I did get to see "my" team break an 86 year streak in 2004. After a monstrous ALCS comeback over the hated New York Yankees, the Boston Red Sox went on to win the World Series. Still, baseball falls pretty low on my depth chart of major sports, and besides, at that point I was in school with folks who actually lived and died by the Sox. This championship was for them, not for me.

My real shot came in early 2005, as my own Philadelphia Eagles finally got over the NFC Championship hump and headed to the Super Bowl to face the New England Patriots. Sadly, the Birds fell short in that one, failing to quench a then-22 year championship drought for the city of Philadelphia.

Then, it seemed nearly a tease in 2008 when the Philadelphia Phillies won the World Series. I was nothing but happy for the city of Philadelphia and for the entire Delaware Valley that roots for its teams, but the Phillies are the one Philly team that isn't my primary in its respective sport, so once again, this one wasn't for me.

So as this postseason wore on and the Baltimore Ravens inched ever closer to the Super Bowl, I found myself once again once again rooting less for a team and more for a city. This past Tuesday, I proudly watched a city I love celebrate with a championship parade, just as I did back in 2008.

But once again, it wasn't my championship. Maybe next year.

Tuesday, February 5, 2013

On Allegiances

In several recent posts, I've alluded to several of my allegiances and rooting interests, especially as the Baltimore Ravens were en route to the Super Bowl. While one could probably construct a pretty solid idea of my teams by my posts and tags, I realize I don't believe I've ever laid it all out in one place. So here it goes:

NFL: My Wilmington, DE upbringing makes me solidly a Philadelphia Eagles fan. Having gone to school in Baltimore and married a woman from there, I tend to root for the Baltimore Ravens as well, as is well documented these past few days.

NBA: Philadelphia 76ers, near exclusively.

NHL: While I don't follow hockey much, my Philly area kneejerk makes me a Philadelphia Flyers fan. I'm never mad to see the Carolina Hurricanes succeed, since they're the current home team.

MLB: I probably reached my peak of baseball fandom in elementary school, which is why, to the degree I care, I am a Boston Red Sox fan, having been born in Boston. As much as I'd like to, the Philly kneejerk just doesn't make me care about the Philadelphia Phillies; the fact that my wife cares about the Baltimore Orioles makes me pay a bit more attention to them.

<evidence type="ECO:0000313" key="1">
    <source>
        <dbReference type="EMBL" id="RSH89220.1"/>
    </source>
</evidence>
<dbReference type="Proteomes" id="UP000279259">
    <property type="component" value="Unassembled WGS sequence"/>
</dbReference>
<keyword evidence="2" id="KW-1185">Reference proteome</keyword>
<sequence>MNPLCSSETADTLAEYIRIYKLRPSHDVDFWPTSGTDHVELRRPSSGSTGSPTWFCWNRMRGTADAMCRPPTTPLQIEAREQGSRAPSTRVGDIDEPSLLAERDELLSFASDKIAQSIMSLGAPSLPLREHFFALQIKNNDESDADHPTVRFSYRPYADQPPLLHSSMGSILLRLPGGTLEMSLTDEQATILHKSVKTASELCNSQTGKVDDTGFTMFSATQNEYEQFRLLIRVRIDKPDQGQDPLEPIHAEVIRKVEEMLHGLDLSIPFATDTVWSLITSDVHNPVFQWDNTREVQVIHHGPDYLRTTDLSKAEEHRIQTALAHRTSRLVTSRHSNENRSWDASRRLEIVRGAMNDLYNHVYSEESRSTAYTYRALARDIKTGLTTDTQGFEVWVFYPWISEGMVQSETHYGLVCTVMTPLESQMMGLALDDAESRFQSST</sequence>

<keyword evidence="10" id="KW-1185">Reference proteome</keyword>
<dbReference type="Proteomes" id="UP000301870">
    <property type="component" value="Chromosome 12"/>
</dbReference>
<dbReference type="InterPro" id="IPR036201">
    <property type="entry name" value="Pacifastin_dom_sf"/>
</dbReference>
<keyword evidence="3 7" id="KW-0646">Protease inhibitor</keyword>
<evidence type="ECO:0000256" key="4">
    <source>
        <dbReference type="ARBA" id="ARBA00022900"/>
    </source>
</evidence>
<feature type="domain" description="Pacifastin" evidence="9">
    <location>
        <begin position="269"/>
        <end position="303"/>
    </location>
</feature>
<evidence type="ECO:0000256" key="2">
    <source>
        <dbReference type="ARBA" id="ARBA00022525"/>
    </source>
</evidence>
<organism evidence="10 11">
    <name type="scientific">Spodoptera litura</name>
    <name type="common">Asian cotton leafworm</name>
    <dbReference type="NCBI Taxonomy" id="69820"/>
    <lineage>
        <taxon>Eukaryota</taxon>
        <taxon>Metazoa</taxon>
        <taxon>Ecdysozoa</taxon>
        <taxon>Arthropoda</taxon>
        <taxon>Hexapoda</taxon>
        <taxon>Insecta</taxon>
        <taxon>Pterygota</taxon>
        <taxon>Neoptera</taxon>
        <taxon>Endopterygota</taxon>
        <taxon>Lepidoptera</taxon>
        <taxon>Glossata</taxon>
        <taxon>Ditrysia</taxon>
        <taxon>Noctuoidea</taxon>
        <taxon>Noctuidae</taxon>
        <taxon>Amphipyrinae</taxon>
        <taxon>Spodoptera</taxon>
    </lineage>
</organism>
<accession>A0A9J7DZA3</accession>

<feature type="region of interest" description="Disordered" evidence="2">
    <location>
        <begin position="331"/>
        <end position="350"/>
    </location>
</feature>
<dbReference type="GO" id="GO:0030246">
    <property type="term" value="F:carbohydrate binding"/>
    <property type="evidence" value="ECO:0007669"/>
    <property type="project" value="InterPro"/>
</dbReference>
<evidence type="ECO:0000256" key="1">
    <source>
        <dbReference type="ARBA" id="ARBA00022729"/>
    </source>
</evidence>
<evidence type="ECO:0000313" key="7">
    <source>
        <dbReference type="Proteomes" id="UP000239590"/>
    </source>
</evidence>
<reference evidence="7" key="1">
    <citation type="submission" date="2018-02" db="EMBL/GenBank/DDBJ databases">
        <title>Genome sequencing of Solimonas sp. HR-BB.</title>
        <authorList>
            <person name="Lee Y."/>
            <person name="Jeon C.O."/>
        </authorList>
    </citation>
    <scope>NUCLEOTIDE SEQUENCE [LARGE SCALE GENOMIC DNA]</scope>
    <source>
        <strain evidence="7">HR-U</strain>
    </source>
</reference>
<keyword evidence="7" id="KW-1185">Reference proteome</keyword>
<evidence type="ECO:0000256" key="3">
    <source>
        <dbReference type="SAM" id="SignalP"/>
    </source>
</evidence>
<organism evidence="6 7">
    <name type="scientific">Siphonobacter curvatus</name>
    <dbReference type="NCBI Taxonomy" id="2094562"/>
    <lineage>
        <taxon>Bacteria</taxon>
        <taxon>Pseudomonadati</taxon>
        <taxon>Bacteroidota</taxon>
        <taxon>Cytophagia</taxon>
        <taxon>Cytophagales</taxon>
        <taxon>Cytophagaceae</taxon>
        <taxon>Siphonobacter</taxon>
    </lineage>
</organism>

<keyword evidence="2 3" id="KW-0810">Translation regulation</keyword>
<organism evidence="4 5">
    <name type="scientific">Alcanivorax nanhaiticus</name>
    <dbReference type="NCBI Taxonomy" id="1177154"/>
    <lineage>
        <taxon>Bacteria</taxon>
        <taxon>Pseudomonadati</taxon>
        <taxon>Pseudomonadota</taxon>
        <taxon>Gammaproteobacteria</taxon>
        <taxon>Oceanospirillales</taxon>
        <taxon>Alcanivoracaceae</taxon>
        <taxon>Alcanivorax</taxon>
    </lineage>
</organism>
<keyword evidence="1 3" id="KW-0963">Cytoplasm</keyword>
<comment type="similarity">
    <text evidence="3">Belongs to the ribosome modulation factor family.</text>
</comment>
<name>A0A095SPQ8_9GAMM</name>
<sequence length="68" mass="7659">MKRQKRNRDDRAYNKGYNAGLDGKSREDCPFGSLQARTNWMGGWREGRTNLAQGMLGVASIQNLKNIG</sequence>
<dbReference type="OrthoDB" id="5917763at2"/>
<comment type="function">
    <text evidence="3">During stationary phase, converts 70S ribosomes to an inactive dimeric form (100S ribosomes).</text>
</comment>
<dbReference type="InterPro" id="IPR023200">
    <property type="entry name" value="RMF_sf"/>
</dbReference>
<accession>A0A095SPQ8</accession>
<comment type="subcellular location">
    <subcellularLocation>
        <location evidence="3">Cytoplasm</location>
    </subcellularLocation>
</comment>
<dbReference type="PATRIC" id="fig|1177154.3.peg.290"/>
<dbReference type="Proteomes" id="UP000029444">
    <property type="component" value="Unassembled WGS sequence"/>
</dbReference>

MLL: Now that we have a home team here in North Carolina, I pull for the Charlotte Hounds, though before that one of my few extraregional rooting interests was the Denver Outlaws, because of their tendency to field UMBC alumni.

DCI: Carolina Crown is the home team, though I became a fan, mostly for their brass sound, before I ever live in NC. Extraregionally, I've also been a Santa Clara Vanguard fan for as long as I've followed DCI, both because I got to see them during a teach-in and because of their cymbals.

MLS: Don't care. Kneejerk Philadelphia Union.

NASCAR: REALLY don't care. but Jeff Gordon's car says Dupont on it, and I'm from Delaware.

College: Here's where it gets interesting. I first, foremost and always follow my alma maters, UMBC and USF, in that order, in the few occasions that call for it. I work at UNCG, so I follow their programs ex officio. And though it's a love-hate relationship, I tend to pull for the University of Maryland, College Park, especially in men's basketball.

Marching: While there's not a particular program to which I hitch my wagon, I have a strong bias towards traditional and show-style marching, which often aligns me with the Big Ten and HBCUs. I also lean in the direction of pretty much anyone with a Sudler Trophy.

There you have it. All biases on the table.

Saturday, February 2, 2013

Digging Up Roses

I may have inadvertently uncovered a wrinkle in the new playoff format and what it means for the New Years Day traditions that surround college football. After reading that with the new playoff format the Rose Bowl would be be on New Years Eve instead of New Years Day following the 2016 and 2022 seasons, I asked, of no one in particular but tagging two parties:

Several days later, @roseparade responded that it would follow its typical Sunday rule and hold the parade on January 2. For as long as the Rose Parade has existed, long before there was an NFL to conflict with, it has been tradition never to hold the parade on a Sunday, holding it instead on the next day. To this I responded:

Strangely enough, shortly after that last tweet, Rose Parade deleted their previous tweet to me. Did I stumble upon a not-yet-explored incongruence in the plan? Consider this: If the parade and game follow normal syntax, it would mean putting the Rose Parade on December 31, a departure, albeit slight, from a century and a quarter-long tradition that would result in both years having two Rose Parades. If, as the Twitter account stated, the parade is held on January 2, it poses an even larger problem. By that point, the game will have been played. There will be a winner and a loser. Would either institution, especially the losing school, keep their band in Pasadena for an additional two days for the parade? Even with a parade of this magnitude, that's quite a tall order.